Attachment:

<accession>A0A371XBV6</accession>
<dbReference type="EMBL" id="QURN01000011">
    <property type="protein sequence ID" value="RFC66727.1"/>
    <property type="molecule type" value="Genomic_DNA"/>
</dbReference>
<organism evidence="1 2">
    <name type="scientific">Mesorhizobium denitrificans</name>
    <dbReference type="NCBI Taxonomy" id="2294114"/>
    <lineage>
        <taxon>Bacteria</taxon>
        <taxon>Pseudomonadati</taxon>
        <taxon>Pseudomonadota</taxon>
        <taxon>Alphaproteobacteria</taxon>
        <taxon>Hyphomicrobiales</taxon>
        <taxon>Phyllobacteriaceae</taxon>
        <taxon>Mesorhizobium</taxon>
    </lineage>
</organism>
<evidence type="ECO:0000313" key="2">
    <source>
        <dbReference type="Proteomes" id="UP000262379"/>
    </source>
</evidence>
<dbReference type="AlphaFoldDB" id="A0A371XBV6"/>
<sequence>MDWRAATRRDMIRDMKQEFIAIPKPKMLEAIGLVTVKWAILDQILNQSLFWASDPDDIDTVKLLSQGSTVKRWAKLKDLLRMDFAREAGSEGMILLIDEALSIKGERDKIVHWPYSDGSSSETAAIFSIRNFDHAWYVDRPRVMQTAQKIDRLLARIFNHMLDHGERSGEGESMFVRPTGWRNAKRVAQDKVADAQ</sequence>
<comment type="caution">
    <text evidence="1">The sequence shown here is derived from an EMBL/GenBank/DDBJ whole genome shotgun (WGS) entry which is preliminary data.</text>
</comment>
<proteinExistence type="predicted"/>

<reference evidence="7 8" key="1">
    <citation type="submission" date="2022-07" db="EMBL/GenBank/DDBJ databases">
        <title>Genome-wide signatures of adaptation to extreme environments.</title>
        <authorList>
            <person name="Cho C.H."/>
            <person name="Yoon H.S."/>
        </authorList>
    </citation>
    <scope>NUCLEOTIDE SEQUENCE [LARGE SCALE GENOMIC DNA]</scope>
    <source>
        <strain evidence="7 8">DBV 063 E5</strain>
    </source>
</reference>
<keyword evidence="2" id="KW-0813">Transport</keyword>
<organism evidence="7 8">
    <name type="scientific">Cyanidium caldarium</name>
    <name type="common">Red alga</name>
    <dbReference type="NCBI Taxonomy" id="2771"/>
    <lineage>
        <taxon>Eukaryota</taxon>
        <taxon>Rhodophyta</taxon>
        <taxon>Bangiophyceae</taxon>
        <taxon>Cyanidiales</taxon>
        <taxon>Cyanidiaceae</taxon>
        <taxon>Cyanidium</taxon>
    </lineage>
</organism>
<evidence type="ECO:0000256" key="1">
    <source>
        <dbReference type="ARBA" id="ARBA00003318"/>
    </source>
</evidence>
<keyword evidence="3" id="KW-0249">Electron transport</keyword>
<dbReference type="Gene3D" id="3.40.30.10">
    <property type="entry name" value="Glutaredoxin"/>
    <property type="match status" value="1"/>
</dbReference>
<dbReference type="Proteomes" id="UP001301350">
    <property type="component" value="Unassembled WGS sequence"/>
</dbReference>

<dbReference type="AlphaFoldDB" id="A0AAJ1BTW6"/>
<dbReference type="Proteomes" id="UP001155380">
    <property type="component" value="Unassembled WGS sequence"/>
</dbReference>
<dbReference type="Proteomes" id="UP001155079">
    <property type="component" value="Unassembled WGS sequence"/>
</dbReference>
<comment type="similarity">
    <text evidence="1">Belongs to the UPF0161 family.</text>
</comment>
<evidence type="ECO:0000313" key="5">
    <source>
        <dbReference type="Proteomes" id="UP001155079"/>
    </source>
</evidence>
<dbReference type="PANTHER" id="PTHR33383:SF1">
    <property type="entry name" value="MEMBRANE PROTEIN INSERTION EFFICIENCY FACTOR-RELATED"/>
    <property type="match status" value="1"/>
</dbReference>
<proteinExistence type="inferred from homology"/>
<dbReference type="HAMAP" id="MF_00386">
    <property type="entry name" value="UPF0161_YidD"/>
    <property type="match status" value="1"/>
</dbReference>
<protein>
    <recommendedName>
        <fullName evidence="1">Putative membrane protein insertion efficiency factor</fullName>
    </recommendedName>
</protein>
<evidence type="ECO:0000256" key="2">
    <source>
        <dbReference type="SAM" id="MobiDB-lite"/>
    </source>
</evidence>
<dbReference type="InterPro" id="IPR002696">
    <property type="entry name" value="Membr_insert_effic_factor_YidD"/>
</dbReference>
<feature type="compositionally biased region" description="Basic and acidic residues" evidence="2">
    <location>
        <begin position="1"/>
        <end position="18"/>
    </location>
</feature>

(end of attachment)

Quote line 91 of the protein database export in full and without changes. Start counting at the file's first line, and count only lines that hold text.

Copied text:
    <property type="entry name" value="UPF0161_YidD"/>